How to Present Your Social Media ROI Report to the Boss
Do you need advice on what to share?
ROI reports justify the resources allocated to social media campaigns.
In this article I’ll explore four important parts of a social media ROI report that decision makers want to see.
A Bird’s-Eye View of ROI Reports
Social media ROI reports are based on prescribed objectives, the progress of the social campaign tasked with meeting those objectives, the analysis of key performance indicators (KPIs) and whether the original objectives are met.
While traditional media (e.g., TV, radio ads and billboards) may have immediate results your clients and management can see, social media results usually take more time and are less apparent, making it difficult to convey the positive return on social investments.
The key to presenting a strong case for the ROI of social media campaigns is to track, analyze and present data that justifies the brand’s online investment.
In this article I’ll be discussing some of the key sections and data to include in your ROI report to do just that.
#1: Reiterate Objectives and Metrics
Before you started your social campaign, you and your client or management likely worked together to create a hierarchy of objectives, decided which social platforms to use to meet those objectives and established which metrics to use to track progress and success.
Some important metrics to look at and compare among platforms are reach and engagement. For example, note the number of Facebook fans exposed to the client or to other brands and sponsors. This allows you to convey the brand’s real reach and user reactions, and measure sentiment and virality.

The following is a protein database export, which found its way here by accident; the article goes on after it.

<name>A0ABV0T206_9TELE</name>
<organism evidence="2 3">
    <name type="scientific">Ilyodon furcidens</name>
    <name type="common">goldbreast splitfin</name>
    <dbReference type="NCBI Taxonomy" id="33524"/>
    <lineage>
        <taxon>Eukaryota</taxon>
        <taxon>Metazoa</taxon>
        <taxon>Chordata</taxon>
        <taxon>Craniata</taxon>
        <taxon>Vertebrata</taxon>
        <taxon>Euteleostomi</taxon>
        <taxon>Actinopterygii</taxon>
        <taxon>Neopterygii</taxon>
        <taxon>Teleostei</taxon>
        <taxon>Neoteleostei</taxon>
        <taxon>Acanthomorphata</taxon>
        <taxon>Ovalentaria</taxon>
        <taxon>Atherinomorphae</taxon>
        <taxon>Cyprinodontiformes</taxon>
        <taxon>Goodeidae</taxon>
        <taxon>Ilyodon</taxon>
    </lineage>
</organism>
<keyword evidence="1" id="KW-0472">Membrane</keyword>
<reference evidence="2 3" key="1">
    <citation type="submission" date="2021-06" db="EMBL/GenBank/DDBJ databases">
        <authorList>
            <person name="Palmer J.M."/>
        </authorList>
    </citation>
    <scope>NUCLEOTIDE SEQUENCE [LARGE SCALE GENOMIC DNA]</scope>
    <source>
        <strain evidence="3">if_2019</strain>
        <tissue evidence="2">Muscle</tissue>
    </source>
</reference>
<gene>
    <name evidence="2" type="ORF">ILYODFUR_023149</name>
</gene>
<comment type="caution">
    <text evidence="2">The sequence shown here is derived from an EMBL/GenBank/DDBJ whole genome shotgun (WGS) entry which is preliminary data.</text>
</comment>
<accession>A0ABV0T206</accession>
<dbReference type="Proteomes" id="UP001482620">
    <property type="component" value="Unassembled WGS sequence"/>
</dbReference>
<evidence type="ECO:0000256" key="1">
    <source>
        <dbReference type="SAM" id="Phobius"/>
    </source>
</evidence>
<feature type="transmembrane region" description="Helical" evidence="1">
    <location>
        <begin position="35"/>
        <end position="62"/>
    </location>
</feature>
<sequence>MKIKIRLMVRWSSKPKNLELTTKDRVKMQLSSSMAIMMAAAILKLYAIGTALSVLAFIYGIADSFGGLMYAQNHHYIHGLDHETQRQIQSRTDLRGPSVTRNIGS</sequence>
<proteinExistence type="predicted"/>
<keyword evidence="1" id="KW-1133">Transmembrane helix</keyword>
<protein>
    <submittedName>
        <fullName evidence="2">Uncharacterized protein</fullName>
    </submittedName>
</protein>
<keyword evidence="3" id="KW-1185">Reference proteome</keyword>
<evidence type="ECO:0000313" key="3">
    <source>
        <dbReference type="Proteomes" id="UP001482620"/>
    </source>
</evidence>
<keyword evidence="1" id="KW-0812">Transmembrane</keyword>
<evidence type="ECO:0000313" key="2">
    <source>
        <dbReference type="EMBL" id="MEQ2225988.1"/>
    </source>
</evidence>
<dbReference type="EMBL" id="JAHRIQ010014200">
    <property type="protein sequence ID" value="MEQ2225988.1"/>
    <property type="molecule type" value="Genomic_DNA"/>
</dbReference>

In my ROI reports, I include primary metrics related to the client’s website, Facebook, Twitter and YouTube. You can include more platforms as you experiment and gather data and results from other platforms.
As a side note, I want to introduce you to some tools that may make your job easier.
Start with an Excel spreadsheet. You’re going to track a lot of data to compare and filter and compare again. Having a central place for that data makes analysis much easier.
Next, review the options below to find useful analytics for each platform.
Facebook Insights is available via a link on your page’s dashboard (and the data are invaluable when putting together your report).
#2: Share Data Analysis
When possible, download the data from relevant platforms to a CSV file and open it in Excel so you can categorize and compare it easily based on your KPIs.
While the majority of your report focuses on social media marketing, include a list of traditional media coverage over the same time period as well.
In sheet 1 of your spreadsheet, track how social media posts and traditional media were distributed over a specific time period and compare that time period for the same time last year. Include the percentage distribution of posts per season (e.g., winter/summer).
As you can imagine, it’s particularly important to pay attention to all audience interaction with your social updates.
Note every comment and all feedback on brand-related posts, whether negative, positive or neutral (color-coding these categories can help you keep track).
This record serves to identify sales opportunities, successes (and failures) in the purchase process and client feedback.
Because Facebook generally has a large influence on the success of a social campaign, it’s a good idea to report on your Facebook reach (the number of fans exposed to your updates).
Tell your client or management how Facebook posts (both organic and paid) impacted the overall reach to the primary and secondary target audiences and include the number of comments and shares. All of them together help measure sentiment and virality.
Another important way of showing success is to share the total number of fans and followers the brand gained as a result of the actions visitors carried out because of calls to action in your updates.
You should also keep a close eye on Twitter. Track hashtags to determine the reach and impact of tweets and retweets.